HomeStoriesChristina Murillo: Falling Through Fire

Christina Murillo: Falling Through Fire

October 3, 2018

Fighting to break through for both club and country, Murillo has walked through fire to get to where she’s at now. Literally.

Photo via Wikimedia Commons

“I think I tweeted something out recently where I said ‘Be the person you needed when you were younger’ [. . . ] I feel like when I was younger I didn’t really have a role model that looked like me.”

CONCACAF World Cup Qualifiers begin this week. The Mexican Women’s National Team is gearing up for a tough group that includes rivals United States, Trinidad & Tobago, and Panama. El Tri is heading into Qualifiers with a roster composed of players from all different backgrounds, from different clubs, and different leagues— but will be undividedly Mexican come kickoff.

This isn’t the first Qualifying tournament for California-born Christina Murillo. The 25-year-old defender, currently signed to the Chicago Red Stars, is hoping to make her second World Cup roster after representing Mexico back in 2015. While she is focused on the task ahead of WCQs, getting back to this point at all required defying the odds. It’s not an opportunity she intends to waste.

Slim opportunities on either side of the border

Having been a part of Mexico’s program, participating with their U20 team, and playing in the 2012 U20 World Cup, she worked her way onto a much bigger international stage with the senior Mexican Women’s National Team for the 2015 World Cup.

Photo via Christina Murillo

That opportunity dropped in her lap right as she was finishing up her college career at the University Of Michigan. Like most young girls with footballing talent, Murillo had dreams of playing professionally someday.  

“I don’t think a lot of people will believe me when I say it, but playing professionally in the United States was a dream I had before even playing in the World Cup,” said Murillo.

“Watching Mia Hamm and all those 99’ers just playing on that team in a World Cup, that was amazing. I thought, ‘I wanna do that.’ But at that time there was no professional league. At that time as a five year old I didn’t realize that, but I just knew I wanted to play in the United States.”

Mexico did not make it out of their group in 2015 and Murillo eventually returned to Michigan to complete her collegiate career and seek other playing opportunities. But the options for playing professionally in the United States were slim, despite the founding of a new women’s professional league, the NWSL.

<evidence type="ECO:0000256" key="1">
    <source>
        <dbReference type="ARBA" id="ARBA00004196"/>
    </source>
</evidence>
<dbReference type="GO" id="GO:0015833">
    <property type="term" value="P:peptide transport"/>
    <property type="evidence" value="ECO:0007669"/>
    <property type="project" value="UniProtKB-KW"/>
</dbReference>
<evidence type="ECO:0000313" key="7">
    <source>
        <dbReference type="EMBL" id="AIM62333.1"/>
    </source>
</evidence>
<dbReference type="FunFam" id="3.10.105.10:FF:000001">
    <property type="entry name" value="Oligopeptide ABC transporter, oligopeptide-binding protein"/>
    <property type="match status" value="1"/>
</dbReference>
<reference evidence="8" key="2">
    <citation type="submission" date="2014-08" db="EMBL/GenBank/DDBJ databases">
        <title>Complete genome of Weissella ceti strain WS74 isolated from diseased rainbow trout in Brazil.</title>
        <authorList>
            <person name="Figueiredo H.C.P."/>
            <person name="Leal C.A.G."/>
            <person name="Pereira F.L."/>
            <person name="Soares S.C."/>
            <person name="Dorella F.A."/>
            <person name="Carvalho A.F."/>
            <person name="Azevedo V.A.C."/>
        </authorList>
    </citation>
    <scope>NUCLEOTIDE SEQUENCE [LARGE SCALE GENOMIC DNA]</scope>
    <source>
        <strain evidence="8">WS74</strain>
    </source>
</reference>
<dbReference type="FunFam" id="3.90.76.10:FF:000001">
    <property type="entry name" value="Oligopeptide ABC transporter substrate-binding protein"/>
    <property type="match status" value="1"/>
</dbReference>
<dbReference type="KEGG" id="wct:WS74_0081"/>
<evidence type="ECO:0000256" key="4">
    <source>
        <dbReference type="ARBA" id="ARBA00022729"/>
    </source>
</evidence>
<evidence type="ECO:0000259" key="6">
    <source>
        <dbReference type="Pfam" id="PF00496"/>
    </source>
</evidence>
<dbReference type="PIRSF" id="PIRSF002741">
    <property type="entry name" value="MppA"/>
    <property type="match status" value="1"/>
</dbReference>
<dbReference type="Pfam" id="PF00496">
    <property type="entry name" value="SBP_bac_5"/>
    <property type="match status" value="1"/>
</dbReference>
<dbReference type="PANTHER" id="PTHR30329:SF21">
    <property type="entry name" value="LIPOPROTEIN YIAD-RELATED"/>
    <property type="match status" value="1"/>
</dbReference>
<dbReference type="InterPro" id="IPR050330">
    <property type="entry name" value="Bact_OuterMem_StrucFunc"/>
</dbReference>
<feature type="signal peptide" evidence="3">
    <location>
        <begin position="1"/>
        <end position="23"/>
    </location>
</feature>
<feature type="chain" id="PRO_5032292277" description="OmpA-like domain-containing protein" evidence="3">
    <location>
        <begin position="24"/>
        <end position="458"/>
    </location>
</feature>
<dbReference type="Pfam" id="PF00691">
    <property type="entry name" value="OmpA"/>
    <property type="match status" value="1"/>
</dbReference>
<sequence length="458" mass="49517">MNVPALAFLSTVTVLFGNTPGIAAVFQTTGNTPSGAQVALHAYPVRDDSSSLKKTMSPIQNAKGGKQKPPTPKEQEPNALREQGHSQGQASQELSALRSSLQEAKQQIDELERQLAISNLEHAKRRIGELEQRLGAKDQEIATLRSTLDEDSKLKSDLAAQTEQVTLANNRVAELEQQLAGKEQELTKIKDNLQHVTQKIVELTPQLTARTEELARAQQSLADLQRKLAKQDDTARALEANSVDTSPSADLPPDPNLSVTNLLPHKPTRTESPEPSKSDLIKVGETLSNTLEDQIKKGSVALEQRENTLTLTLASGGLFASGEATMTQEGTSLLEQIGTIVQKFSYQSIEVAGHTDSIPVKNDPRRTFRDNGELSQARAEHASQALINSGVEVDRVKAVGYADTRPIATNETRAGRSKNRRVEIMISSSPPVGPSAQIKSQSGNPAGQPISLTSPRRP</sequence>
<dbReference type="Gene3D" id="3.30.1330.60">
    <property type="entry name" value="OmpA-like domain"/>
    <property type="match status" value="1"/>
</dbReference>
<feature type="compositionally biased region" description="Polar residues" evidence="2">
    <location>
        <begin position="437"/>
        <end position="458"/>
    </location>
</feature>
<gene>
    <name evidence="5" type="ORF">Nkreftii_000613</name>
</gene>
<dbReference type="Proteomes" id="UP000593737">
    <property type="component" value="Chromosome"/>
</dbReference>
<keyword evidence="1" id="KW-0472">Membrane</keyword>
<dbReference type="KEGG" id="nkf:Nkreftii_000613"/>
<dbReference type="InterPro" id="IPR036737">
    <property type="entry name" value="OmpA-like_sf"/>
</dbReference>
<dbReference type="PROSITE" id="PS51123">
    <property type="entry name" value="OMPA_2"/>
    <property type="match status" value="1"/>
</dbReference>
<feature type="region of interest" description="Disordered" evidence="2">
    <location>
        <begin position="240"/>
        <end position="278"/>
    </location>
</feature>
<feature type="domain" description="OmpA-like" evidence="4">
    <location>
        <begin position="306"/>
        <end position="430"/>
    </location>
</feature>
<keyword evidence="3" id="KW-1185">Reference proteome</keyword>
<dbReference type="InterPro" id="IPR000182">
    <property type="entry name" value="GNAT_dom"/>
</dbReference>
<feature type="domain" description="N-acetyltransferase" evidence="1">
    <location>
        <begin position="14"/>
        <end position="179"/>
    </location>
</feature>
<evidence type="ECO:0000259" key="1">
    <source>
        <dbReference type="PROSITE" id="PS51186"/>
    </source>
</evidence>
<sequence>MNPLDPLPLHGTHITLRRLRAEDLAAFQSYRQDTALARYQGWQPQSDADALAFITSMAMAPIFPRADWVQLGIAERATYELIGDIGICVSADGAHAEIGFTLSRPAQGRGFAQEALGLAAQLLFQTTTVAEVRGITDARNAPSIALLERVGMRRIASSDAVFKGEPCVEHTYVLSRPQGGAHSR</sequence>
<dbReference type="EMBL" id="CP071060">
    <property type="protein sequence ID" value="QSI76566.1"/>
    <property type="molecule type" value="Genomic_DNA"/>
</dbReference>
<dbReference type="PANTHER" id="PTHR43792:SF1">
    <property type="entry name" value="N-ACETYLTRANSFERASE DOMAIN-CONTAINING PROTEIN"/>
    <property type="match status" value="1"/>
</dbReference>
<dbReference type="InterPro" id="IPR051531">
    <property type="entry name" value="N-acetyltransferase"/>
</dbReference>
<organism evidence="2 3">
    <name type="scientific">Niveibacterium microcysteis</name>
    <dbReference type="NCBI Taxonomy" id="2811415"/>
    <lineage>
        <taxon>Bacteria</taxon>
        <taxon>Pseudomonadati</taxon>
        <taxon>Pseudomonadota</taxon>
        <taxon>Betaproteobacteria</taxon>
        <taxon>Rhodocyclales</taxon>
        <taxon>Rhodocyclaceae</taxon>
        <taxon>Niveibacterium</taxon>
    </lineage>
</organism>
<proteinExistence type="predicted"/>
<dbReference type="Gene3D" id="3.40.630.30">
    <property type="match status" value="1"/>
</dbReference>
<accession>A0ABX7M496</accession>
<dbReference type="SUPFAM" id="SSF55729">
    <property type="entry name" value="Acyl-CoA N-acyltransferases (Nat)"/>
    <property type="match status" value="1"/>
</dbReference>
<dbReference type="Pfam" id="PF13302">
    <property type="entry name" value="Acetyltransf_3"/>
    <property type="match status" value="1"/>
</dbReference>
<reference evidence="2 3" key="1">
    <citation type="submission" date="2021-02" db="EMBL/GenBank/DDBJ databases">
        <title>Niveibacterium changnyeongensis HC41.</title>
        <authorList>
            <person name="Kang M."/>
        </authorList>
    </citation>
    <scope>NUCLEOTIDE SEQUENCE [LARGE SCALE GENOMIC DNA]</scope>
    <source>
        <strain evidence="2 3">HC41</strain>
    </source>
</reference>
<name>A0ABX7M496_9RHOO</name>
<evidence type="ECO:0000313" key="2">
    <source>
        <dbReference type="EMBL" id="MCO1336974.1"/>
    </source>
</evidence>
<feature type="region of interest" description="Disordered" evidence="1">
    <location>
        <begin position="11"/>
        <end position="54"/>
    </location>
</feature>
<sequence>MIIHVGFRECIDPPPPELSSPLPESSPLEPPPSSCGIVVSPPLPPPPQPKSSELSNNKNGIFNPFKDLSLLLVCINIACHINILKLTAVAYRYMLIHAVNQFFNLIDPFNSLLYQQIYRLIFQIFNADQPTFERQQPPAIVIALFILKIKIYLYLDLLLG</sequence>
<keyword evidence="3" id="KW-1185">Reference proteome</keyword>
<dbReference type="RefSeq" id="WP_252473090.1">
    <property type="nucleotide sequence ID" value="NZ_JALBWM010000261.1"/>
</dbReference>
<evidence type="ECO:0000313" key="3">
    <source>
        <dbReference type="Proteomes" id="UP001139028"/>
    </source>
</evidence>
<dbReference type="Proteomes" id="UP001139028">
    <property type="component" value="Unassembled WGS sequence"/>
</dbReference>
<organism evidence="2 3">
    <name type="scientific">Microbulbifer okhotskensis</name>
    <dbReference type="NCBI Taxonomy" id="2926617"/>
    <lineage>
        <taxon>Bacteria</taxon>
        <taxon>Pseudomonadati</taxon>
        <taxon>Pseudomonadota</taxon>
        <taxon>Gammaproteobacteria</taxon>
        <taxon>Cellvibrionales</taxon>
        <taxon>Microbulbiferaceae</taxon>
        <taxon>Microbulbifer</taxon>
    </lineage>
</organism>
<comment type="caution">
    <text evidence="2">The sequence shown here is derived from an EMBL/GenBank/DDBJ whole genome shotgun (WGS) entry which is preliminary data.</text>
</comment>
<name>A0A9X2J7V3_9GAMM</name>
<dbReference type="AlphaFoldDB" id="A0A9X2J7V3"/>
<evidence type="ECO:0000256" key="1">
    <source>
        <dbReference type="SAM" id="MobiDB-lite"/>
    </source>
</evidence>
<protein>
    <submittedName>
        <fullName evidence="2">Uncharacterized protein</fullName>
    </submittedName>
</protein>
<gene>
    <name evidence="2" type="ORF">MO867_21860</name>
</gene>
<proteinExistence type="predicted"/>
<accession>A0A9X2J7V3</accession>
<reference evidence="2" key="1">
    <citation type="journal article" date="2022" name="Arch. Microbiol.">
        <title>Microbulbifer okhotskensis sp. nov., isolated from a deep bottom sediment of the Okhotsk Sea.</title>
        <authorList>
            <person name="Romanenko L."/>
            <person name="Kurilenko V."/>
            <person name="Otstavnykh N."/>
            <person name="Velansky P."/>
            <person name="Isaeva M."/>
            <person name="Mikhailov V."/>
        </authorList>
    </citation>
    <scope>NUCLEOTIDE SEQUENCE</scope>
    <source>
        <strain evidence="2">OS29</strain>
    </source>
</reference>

The league has an allocation process that allows for national team players from CONCACAF’s Big Three to play for clubs and have their salaries paid by their respective federation.   as each season passed, the number of allocated Mexican players in NWSL dwindled season after season. There were 16 Mexican internationals in the league in 2013, eight in 2014, and just four in 2015.

Citing a combination of players not being given minutes with their clubs and not being deemed suited for the tempo of NWSL, the FMF eventually pulled the plug on Mexican allocated players in the league. By 2016 there were no allocated Mexican players in the league. Mexico internationals in NWSL presently don’t receive any institutional support from the FMF— if they find their way into the league, it’s ultimately on their own merits.

Some players found themselves new clubs. Others didn’t. Some found themselves retiring or seeking out other opportunities that weren’t soccer-related.

Into the wildfires

Fresh off her trip to the World Cup and the end of her college career, Murillo landed with WPSL side Motor City FC. A year later she signed with Lithuanian club Gintra Universitetas for a brief stint.  In previous interviews, Murillo said she felt she wasn’t getting the best training available to her and was looking for a new change professionally. Making her way back to the States, she found herself at a crossroads, unsure of her next move– and thinking about about quitting soccer all together.